“The Carnegie Group of Olympia believes proposed LID rule will most likely spell the demise of Puget Sound by failing to protect tributary watersheds,” states Carol Richmond.
Rainwater Capture: Design
“The consequence of the Department of Ecology's 'flow-duration' standard will be development that will result in exactly the opposite of a healthy watershed,” says Tom Holz.
Address affordability, flexibility, site-specific constraints and performance assessment.
Shifting from Gray to Green: Curbing Polluted Stormwater and Creating Communities in the Pacific Northwest
“Ailing Northwest rivers and lakes face death not so much by a thousand cuts as by a thousand rainstorms, each flushing filthy runoff into our region’s environmentally and economically important waterways. But work is underway to change this. Low-impact development treats larger volumes of water, is cheaper to maintain, boosts propety values, creates wildlife habitat, and reduces greenhouse gases,” writes Lisa Stiffler.
“Redevelopment of previously developed land can lead to the net improvements in watershed health that we need. Redevelopment triggers restoration activities of our existing built environment. Watershed and sub-watershed analysis, integrated with regional planning and local regulations, should be at the heart of new stormwater regulations,” states John Norquist.
“These days we’re all hearing about ‘Green’, but few people realize to be really ‘Green’ you must be ‘Blue’ too! Nature has designed a partnership between land (‘Green’) and water (‘Blue’) where each benefits the other.” stated Peter MacDonagh.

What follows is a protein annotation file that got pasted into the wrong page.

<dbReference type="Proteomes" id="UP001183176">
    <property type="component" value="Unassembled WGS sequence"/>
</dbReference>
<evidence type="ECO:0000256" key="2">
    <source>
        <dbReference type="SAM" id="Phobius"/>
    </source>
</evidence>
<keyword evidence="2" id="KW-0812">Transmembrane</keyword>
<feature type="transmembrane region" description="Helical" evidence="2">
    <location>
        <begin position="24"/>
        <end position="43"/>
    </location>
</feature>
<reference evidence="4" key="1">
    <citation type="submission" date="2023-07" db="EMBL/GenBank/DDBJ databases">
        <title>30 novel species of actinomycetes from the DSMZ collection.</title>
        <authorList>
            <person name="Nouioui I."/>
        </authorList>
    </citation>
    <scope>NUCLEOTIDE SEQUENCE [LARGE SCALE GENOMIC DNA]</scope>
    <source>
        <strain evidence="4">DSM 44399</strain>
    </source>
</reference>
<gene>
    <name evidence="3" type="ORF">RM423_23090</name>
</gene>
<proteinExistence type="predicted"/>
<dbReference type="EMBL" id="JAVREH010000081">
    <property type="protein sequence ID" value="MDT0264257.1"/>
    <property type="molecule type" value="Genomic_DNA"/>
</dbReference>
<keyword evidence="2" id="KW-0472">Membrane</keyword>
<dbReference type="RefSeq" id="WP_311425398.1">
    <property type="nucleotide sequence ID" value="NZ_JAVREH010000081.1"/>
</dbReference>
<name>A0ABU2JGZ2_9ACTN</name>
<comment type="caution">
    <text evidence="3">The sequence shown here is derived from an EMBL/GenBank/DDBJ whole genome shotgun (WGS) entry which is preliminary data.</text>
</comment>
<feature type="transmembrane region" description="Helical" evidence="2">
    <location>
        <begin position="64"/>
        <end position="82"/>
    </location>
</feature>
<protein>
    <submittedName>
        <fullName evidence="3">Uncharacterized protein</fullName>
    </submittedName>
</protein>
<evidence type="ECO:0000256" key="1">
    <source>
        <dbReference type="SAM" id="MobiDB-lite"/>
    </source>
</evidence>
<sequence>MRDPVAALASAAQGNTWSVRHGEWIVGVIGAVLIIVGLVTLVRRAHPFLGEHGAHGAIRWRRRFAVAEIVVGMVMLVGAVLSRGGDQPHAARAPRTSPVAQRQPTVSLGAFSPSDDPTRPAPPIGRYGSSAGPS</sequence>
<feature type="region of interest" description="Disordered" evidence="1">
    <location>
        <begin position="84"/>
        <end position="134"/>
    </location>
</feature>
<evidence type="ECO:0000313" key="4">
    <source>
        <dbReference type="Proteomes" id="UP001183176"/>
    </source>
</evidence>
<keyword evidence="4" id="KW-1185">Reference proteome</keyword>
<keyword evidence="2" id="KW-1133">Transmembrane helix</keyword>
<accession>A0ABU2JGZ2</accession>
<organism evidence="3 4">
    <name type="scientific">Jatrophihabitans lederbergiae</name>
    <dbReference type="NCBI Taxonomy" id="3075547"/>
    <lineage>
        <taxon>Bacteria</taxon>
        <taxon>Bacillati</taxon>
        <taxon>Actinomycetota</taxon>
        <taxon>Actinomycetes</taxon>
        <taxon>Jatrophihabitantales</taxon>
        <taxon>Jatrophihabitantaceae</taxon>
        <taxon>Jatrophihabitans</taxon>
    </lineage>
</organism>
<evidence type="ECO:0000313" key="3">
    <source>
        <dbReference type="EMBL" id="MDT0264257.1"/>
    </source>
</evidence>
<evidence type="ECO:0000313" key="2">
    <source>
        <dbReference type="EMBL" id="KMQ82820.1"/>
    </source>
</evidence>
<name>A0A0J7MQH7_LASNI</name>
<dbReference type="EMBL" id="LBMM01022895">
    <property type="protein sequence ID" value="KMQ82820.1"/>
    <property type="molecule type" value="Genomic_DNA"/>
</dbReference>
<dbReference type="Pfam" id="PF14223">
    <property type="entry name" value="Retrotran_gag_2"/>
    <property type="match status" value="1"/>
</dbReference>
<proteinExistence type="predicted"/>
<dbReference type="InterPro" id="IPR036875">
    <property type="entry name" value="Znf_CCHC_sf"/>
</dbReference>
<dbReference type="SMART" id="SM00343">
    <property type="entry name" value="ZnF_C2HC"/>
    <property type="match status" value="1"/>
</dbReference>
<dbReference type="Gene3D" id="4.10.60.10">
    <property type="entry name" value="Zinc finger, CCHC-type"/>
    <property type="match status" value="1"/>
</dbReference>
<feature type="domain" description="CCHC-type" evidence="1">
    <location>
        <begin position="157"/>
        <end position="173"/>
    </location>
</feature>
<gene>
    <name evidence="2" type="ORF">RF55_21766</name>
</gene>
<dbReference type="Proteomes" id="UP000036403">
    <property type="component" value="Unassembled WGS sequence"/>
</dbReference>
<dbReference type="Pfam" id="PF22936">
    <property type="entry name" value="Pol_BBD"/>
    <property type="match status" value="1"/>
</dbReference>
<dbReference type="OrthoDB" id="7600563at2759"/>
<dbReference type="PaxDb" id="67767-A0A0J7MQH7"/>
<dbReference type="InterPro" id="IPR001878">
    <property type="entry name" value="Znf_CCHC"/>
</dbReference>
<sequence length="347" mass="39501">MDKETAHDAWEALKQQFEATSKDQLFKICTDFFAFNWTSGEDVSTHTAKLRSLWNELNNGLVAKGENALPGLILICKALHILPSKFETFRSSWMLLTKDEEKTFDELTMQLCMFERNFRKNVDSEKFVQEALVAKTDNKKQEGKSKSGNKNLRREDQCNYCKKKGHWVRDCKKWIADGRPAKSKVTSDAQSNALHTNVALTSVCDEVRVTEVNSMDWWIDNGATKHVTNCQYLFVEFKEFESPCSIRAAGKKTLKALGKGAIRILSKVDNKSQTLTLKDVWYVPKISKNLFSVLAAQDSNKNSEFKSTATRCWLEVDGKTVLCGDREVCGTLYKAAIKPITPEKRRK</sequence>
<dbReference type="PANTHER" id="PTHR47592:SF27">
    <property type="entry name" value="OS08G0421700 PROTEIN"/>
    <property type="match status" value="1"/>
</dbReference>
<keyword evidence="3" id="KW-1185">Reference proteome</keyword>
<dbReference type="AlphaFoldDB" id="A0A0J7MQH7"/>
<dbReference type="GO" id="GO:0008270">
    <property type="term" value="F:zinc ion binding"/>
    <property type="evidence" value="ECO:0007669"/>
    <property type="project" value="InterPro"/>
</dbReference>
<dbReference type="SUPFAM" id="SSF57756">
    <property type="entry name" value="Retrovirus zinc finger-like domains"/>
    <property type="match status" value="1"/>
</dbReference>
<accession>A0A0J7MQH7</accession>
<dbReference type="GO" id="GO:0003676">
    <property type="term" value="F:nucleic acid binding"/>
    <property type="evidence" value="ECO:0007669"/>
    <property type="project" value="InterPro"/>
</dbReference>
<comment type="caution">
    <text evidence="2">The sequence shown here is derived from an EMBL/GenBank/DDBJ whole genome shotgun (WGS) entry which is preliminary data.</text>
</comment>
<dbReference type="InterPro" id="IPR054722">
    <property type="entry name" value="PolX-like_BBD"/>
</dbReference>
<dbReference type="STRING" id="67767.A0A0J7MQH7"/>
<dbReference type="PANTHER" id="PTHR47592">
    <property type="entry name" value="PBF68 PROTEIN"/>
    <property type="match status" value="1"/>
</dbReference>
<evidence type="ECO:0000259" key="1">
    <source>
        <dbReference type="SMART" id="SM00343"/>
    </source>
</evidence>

Bigger Pipes or Greener Communities: A Hydrological Assessment of using Low Impact Development to Mitigate Future Flooding
“Climate change significantly raises the risk of rain-generated floods and infrastructure failure. To maintain current levels of service, drainage infrastructure will need to be modified and upgraded. A key challenge is that for many communities, it will be prohibitively costly to rely on conventional engineered solutions,” states Chris Jensen.
Slow It. Spread It. Sink It! – A Homeowner's and Landowner's Guide to Beneficial Stormwater Management
Once thought of as a nuisance, rainwater is now universally recognized as one our most important natural resources and proper management (simple to complex) is more important than ever.
Studies in Salt Lake County, Utah, help determine whether first flush exists in the region and the implications for choosing stormwater treatment systems.
YouTube Video: 'Where it falls – Re-inventing rainwater management in British Columbia's Capital Region'
“In addition to interviewing several experts and community leaders with knowledge of rainwater and stormwater issues, the film introduces the ELC report that offers a number of innovative solutions, many of which could be applied in the CRD region and beyond,” states Holly Pattison.